San Diego Film Festival 2009
Downtown Festival Highlights Local Talent as Well as World Premieres
Thursday, September 24, 2009
The San Diego Film Festival kicked off last night with "Like Dandelion Dust." The festival continues through September 27th at the Reading Gaslamp Stadium Theaters. Here's a look at some of the offerings at the festival.
If you go to film festivals often enough you soon discover that they have very distinct personalities. The Jewish Film Festival presents films as social documents as well as works of art. The Italian Film Festival spends as much time talking about films as showing them, and preferably with good food. The Latino film festival exudes an expansive love of cinema. And the San Diego Film Festival plays like Hollywood south.
The San Diego Film Festival has been voted the best party festival and favors mainstream celebrities such as this year's William Shatner and Richard Dreyfus. The films scheduled tend to be U.S. documentaries and American independents. But the indies are more often calling cards for Hollywood then audacious experiments that push the envelope. So the movies at the San Diego Film Festival are likely to be well-mounted, well-acted narratives like last night's opener "Like Dandelion Dust" with Mira Sorvino and Barry Pepper, or the closing night film "That Evening Sun" with Hal Holbrook. There are also What could be called Hollywood independents such as Miramax's "The Boys are Back," starring Clive Owen.
Or take "The Job" for example. It is having its World Premiere at the festival on Saturday. Writer-director Shem Bitterman has only a handful of films to his credit, but he has crafted a devilishly playful tale about a young man named Bubba (Patrick Flueger) looking for work. He gets a lead on a job but then the job interview takes an odd turn as Mr. Perriman (Joe Pantoliano) asks, "So what kind of weapon do you favor? Gun, knife, scissors, baseball bat?" Huh? Bubba doesn't like the way this job seems to be heading but he does like the sound of the $200 grand that's being offered as pay.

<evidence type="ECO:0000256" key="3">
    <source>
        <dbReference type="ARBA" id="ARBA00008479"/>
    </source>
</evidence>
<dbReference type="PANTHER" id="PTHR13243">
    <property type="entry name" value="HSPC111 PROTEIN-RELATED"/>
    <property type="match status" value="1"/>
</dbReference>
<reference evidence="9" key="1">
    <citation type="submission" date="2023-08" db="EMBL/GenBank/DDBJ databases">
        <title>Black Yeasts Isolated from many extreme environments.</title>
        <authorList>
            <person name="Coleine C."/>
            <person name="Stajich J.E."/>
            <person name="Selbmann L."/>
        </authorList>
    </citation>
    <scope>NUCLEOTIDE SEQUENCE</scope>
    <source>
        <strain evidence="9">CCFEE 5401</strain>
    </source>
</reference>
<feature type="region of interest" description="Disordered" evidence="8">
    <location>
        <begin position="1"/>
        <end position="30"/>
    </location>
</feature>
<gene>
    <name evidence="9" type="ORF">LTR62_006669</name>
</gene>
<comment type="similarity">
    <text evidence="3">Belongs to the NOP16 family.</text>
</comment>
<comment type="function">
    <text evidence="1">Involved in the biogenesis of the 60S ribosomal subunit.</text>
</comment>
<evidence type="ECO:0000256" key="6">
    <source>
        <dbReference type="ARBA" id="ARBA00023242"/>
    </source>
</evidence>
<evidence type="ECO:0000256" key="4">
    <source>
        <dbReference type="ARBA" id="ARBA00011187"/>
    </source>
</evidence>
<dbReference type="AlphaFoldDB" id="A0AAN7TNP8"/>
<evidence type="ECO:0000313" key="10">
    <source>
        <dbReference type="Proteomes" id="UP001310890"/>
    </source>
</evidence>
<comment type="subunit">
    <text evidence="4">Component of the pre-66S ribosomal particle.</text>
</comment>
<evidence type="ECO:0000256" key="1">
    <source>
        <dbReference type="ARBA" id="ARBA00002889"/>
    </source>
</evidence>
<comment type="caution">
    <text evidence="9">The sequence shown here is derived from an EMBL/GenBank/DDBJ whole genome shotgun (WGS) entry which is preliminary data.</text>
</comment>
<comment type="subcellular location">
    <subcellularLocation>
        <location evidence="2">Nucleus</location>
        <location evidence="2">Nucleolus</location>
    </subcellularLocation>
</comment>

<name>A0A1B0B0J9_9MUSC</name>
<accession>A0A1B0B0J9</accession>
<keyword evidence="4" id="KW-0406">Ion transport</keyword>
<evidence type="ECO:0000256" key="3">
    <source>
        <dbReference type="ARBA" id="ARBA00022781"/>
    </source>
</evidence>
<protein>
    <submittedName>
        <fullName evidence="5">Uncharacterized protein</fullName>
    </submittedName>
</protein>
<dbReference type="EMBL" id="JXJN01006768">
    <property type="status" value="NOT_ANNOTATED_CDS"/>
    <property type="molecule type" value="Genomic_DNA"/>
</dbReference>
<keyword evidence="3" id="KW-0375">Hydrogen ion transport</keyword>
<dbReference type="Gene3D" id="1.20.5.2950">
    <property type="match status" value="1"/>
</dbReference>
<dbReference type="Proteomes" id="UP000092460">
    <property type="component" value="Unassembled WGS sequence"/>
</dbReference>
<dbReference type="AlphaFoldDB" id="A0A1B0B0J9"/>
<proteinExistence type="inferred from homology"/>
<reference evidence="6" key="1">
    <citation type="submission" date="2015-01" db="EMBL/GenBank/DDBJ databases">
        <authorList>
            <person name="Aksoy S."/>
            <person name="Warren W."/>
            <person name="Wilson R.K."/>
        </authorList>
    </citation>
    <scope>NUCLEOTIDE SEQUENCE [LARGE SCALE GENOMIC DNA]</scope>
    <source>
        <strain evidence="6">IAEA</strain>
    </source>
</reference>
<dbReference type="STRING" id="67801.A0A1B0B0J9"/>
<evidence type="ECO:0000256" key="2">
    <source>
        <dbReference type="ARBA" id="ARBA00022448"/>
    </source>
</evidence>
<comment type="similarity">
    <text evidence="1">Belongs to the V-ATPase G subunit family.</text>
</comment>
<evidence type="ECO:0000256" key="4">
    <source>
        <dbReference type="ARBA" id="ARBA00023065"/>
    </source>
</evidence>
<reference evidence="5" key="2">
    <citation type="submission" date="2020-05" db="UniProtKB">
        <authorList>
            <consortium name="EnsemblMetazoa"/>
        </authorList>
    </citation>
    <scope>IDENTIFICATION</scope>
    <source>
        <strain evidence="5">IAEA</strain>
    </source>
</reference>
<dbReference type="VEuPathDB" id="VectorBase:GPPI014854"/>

Back at his apartment, the stranger (Ron Perlman) who hooked him up with Mr. Perrimen inquires about the job.
Bubba: "The job is murder."
Jim: "Every job is tough but you can't let that get you down."
Bubba: "Murder. The job IS murder, and it gets weirder. The victim was there in the room with his wife and he wants me to strangle him."
Yep, that's weird. "The Job" allows actors like Ron Perlman and Joe Pantoliano to have fun with colorful supporting roles. Meanwhile, Bitterman can show that he's fully capable of directing a mainstream Hollywood-style movie. The film is entertaining and fun with twists that arrive like clockwork. In other words, it serves up solid storytelling but without taking any risks.
The festival, however, does take some risks with its short film programs that look specifically to homegrown talent. Tonight you can find former KPBS student assistant Ross Ching's amazing music video for Death Cab for Cutie's "Little Bribes." The music video features his innovative timelapse and animation. The film reveals his technical ingenuity but in a manner that totally suits the song's content. I'm also intrigued by the title of SDSU's ever-productive Kevin King and Alex Farnsley. Their short is titled "Dark and Bloody Ground: The Story of an Open Grave." On a brighter note former Francis Parker student Andrew Rubin will have his big box romantic comedy "Love in Bulk" showcased. There's also an encore screening of Destin Cretton's "Short Term 12," which won best short at Sundance earlier this year. It's a semi-autobiographical story about working at a residential facility for at-risk teens.
Cretton is now in the process of trying to turn his short into a feature film, a feature that maybe one day will debut at the San Diego Film Festival. So whether you want to catch fresh young talent bursting with potential or more seasoned pros honing their craft, you can find both downtown at the Gaslamp Theaters for this year's San Diego Film Festival.